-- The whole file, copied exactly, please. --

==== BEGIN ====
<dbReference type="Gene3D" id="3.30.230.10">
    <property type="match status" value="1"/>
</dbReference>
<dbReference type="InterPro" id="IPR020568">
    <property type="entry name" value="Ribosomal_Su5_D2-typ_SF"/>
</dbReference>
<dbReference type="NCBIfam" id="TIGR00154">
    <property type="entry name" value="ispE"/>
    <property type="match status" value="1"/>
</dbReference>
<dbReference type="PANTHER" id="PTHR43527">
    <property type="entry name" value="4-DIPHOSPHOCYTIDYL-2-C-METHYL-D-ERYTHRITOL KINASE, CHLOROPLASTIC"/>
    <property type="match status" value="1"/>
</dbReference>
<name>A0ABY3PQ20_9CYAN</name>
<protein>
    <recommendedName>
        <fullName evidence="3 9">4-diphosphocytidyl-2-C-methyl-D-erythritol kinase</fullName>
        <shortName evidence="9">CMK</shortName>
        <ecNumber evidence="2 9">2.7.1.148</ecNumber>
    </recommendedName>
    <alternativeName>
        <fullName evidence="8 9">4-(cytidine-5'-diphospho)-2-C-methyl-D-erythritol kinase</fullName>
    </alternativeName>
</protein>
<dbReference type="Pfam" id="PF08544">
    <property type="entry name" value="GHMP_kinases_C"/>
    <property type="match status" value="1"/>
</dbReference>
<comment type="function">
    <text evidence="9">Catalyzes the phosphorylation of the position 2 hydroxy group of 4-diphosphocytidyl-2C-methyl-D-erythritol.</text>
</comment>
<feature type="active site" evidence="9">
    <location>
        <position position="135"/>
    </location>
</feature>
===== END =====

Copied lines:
<dbReference type="Gene3D" id="3.30.230.10">
    <property type="match status" value="1"/>
</dbReference>
<dbReference type="InterPro" id="IPR020568">
    <property type="entry name" value="Ribosomal_Su5_D2-typ_SF"/>
</dbReference>
<dbReference type="NCBIfam" id="TIGR00154">
    <property type="entry name" value="ispE"/>
    <property type="match status" value="1"/>
</dbReference>
<dbReference type="PANTHER" id="PTHR43527">
    <property type="entry name" value="4-DIPHOSPHOCYTIDYL-2-C-METHYL-D-ERYTHRITOL KINASE, CHLOROPLASTIC"/>
    <property type="match status" value="1"/>
</dbReference>
<name>A0ABY3PQ20_9CYAN</name>
<protein>
    <recommendedName>
        <fullName evidence="3 9">4-diphosphocytidyl-2-C-methyl-D-erythritol kinase</fullName>
        <shortName evidence="9">CMK</shortName>
        <ecNumber evidence="2 9">2.7.1.148</ecNumber>
    </recommendedName>
    <alternativeName>
        <fullName evidence="8 9">4-(cytidine-5'-diphospho)-2-C-methyl-D-erythritol kinase</fullName>
    </alternativeName>
</protein>
<dbReference type="Pfam" id="PF08544">
    <property type="entry name" value="GHMP_kinases_C"/>
    <property type="match status" value="1"/>
</dbReference>
<comment type="function">
    <text evidence="9">Catalyzes the phosphorylation of the position 2 hydroxy group of 4-diphosphocytidyl-2C-methyl-D-erythritol.</text>
</comment>
<feature type="active site" evidence="9">
    <location>
        <position position="135"/>
    </location>
</feature>